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Ever wondered what it's like to be a...voiceover artist
EMMA Hignett's voice is hard to avoid.
Her announcements on London's buses make sure the capital's six million commuters and tourists don't miss their stops.
For several years she was the voice of Sensodyne toothpaste's TV advertisements.
Climb aboard the Sky Train ride at Alton Towers theme park and it's Emma's quietly authoritative tones that instruct you to sit down and prepare for take off. If Visa credit card customers phone to check their account balances Emma tells them the good or the bad news.
The former weather girl and radio presenter has done voice over work for global brands such as Yahoo, Bing, Xbox and Paypal, many from the recording studio in her home at Staindrop, County Durham.
Q Do you like the sound of your own voice?
A I have grown to like it.
I'm very self critical. I have been known to go on a bus and take notes and then go back in and re-record my announcements.
We did the first recordings for Transport For London 2,000 at a time over a five hour session. Most of them were straightforward such as Oxford Circus or Regent Square, but they become more difficult when you are telling people about places of interest. I had to say the name of a Sikh Temple and none of us in the studio knew the correct pronunciation. We were rattling through them so there was no time to check. They are the ones you often record again.
Q How did your career start?
A It all stems from my time in radio.
I was a radio presenter working for Red Dragon FM in Cardiff and Capital Gold in London. In 2005, I was asked to run Alpha FM in Darlington.
In the early years of my career I was a traffic reporter. A property development company heard my voice and said that's the one we want for our advert. It started as this sideline that was a nice little earner but nothing serious. I wasn't going looking for voice over work. But it steadily built up into something much bigger.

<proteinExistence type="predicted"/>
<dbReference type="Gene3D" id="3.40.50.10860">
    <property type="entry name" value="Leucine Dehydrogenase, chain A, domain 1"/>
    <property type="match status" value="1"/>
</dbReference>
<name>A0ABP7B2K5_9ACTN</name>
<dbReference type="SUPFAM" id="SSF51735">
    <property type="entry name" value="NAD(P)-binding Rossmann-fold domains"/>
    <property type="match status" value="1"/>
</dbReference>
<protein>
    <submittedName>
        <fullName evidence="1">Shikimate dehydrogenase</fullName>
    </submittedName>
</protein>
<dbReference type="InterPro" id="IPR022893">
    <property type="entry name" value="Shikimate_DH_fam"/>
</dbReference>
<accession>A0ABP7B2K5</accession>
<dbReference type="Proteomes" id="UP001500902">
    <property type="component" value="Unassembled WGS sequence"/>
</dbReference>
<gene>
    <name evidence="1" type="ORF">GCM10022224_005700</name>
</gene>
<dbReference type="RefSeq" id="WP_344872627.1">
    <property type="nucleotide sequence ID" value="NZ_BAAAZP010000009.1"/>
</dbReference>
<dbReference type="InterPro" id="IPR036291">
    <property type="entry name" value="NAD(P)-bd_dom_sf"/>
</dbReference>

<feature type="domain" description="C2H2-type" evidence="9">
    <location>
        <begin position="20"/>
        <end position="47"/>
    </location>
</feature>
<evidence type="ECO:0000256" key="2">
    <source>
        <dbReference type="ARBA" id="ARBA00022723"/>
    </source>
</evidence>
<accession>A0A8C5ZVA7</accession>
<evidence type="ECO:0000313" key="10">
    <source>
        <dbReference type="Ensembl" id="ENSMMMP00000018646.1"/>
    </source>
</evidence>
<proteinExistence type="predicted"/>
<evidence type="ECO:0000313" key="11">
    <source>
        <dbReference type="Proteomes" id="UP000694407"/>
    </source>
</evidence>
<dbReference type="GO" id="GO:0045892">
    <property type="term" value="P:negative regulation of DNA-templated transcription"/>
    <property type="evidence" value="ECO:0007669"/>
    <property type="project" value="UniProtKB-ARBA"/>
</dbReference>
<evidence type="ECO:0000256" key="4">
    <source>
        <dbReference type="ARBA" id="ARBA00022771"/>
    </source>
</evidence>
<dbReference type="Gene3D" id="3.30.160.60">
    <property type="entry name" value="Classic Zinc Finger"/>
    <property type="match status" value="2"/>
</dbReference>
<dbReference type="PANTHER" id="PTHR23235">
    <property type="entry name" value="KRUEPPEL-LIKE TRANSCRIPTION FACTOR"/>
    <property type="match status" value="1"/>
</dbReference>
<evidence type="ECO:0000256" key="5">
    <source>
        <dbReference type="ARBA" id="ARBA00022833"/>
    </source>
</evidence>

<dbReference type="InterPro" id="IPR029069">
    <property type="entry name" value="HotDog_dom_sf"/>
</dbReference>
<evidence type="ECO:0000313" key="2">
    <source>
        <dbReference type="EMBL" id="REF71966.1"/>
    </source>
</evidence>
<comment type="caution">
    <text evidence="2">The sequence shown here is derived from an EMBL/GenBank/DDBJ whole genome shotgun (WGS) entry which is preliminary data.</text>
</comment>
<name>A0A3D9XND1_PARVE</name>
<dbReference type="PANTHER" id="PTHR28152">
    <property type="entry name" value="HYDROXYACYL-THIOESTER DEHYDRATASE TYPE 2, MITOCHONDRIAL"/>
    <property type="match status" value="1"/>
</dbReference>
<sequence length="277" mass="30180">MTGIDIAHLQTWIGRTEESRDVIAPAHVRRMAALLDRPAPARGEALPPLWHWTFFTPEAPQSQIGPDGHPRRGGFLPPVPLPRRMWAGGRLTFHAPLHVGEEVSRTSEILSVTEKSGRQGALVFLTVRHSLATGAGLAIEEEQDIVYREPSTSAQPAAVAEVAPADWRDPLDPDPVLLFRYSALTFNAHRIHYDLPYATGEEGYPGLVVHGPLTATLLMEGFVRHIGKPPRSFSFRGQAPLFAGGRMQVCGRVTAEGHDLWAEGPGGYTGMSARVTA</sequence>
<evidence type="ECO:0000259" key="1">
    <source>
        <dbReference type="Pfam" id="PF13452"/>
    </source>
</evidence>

Q Does it pay well?
A There was a TV ad I did that paid me £5,000 for an hour's work.
The big earners are TV campaigns. You pitch up every six months and earn thousands of pounds for a few hours work. A friend of mine got a job on a very big campaign and told me they'd earned a year's salary for a morning in the studio.
It sounds like a ridiculously easy way of earning money, but it's not. One of the most important things you need to know is how to use your voice to deliver a script.
You also need audio editing skills. Nowadays people expect you to record in your own studio and send it through.
Because of technological developments, through the internet and interactive phone systems there is a lot of work out there. I was on an ISDN at 8.30pm last night to a company in Chicago recording prompts for outgoing and incoming phone calls to Microsoft.
Q What is it about your voice that makes you in demand?
A It has an Englishness that's not overly-plummy.
It's also has clarity. There are lots of lovely voices that have a quirkiness to them, which can in some instances be a bit distracting.
When they did the research for the bus contract they chose me because of all the voices they tested they thought it would be the least likely to wind people up. You are going to hear it every 30-40 seconds on a bus route so it has to be voice that isn't going to grate.
I haven't got a fanclub. I'm just glad that there isn't a Facebook page for people who can't stand my voice. There are a few transport fans that mention me on the internet, but thankfully they have said only nice things.
Q What would be your dream voice over job?
A I'd love to do an animation - that would be amazing. Recently I have done a lot of audiobooks that are sold through online bookstores such as Amazon and Audible. They can be fun. I've recorded short stories by American writers Herman Melville and O Henry. I read one written by Lord Byron and there was really long one about Buddhism that was quite difficult to get right.
Strangely, I've had people asking for my Northern accent rather than the one I do on my demo. I find it hard to do my normal accent in front of a microphone.
Q Have you have elocution lessons?
A No, but I do pick up tips as much as I can. Your voice is a muscle therefore you have to treat it correctly.
I have a good friend who is a trained singer and I have learned techniques from her. Yawning helps a lot because it opens the throat. I haven't insured my voice but I do all that I can to avoid coughs and colds.
I have read that (opera singer) Katherine Jenkins doesn't talk for 24 hours before a performance. I have a three year old son, so that isn't an option for me.
For more information visit www.emmahignett.com